Here is our total queries per month on Whois‑RWS over IPv6. Note that I’m not doing queries per second. But I’m very proud to announce that we’re getting closer to 1 percent of our total traffic being over v6.
Mark Kosters: We’re currently at .58. If you want to do it from a percentage perspective, it’s .0058. So we’re getting closer to 1 percent. And I guess you can round up and say we are at 1 percent. But we’re not quite there yet. But over the past couple of months it was at like 2 percent or low ‑‑ or .02 percent or lower. Now let’s go ahead and talk about development and Q&A. We have lots of improvements to existing systems of which you’ve seen on online releases that we’ve had since ARIN at the last meeting ‑‑ I can’t do that. What was that? ARIN XXVIII. We now have invoice reminders in ARIN Online. We’ve implemented the policy of 2011.3, and one of the things that you guys didn’t notice is before that we actually had a cut across all our v6 zone at a /20 boundary basis. And we actually had this hard coded in our systems.
The reason why is we thought that nobody was going to have an allocation that large. Well, with this new policy, there is the possibility of actually making that happen. So we’ve actually gone back to a flat zone, which means that over time it could be as large as dotcom in terms of size. But that’s what it is.We’ve put out WhoWas. We’ve also been moving to new Java concepts. Java is always changing. There’s all sorts of machinery that’s changing underneath as improvements and so on that we try to keep up with. And we’ve had various Whois‑RWS improvements and ACSP requests that we’ve been able to satisfy.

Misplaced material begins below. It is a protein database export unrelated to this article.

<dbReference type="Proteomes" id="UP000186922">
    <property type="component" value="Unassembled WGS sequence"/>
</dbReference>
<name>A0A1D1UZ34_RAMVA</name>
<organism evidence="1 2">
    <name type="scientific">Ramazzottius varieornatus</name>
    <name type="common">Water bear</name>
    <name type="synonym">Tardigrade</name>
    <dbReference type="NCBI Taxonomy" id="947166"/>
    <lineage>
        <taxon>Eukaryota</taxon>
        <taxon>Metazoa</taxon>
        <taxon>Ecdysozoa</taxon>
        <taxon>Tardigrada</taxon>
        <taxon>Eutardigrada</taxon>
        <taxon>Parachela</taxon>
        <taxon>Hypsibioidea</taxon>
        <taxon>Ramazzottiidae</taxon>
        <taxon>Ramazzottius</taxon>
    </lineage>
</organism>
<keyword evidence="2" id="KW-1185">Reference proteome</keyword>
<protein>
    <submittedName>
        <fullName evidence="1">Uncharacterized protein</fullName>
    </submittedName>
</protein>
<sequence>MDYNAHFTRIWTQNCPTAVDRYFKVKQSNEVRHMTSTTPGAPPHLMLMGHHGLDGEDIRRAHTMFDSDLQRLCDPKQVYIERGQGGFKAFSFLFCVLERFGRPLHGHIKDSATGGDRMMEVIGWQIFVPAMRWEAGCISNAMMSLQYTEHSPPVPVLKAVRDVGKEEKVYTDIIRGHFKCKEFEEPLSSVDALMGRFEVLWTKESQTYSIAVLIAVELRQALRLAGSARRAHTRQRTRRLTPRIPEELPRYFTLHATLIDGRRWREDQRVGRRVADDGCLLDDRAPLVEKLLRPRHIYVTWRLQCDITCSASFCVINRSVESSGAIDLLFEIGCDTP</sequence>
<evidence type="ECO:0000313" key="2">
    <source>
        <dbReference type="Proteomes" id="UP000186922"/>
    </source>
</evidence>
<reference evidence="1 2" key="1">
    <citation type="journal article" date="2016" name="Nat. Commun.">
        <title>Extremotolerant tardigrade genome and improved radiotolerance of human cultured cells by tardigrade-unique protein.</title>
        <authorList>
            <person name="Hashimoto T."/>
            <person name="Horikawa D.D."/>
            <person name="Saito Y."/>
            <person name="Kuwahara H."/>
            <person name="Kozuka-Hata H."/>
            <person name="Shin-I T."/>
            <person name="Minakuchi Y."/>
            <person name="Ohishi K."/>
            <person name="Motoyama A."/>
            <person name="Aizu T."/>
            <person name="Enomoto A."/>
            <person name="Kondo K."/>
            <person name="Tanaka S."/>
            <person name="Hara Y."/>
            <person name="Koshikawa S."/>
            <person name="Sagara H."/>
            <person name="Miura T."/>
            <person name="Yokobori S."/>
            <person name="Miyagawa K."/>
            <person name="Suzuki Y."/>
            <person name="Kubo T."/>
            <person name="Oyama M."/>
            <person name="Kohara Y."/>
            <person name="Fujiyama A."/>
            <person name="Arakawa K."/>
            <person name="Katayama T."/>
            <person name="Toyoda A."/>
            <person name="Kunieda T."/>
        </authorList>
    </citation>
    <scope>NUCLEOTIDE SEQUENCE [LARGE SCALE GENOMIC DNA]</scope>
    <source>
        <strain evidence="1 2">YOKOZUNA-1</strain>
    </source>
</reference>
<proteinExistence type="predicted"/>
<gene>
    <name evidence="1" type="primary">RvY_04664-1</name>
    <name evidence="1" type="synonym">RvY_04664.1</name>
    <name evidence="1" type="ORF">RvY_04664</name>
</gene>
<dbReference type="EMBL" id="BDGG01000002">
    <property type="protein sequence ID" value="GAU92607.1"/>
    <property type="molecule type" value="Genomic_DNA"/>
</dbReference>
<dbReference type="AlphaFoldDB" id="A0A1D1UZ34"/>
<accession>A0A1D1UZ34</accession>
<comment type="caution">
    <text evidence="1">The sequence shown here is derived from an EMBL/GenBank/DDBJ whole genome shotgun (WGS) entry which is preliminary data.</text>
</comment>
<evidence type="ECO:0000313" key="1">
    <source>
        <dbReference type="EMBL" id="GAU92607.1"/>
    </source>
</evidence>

Current tasks. We’re currently moving from Red Hat JBoss to JBoss AS 7. This is a cost reduction measure. When we first got into this, we thought that Red Hat JBoss was a wonderful thing, hey, we can pay a little bit of support costs and have a wonderful system. Well, over time the support costs have grown and grown and grown, and it’s time to actually go to a freely available system to actually look at this. We’re now in the home stretch for hosted RPKI. We’re working on some of the loose ends, some of the documentation, and we have a couple of issues that we’re looking at from the validator perspective.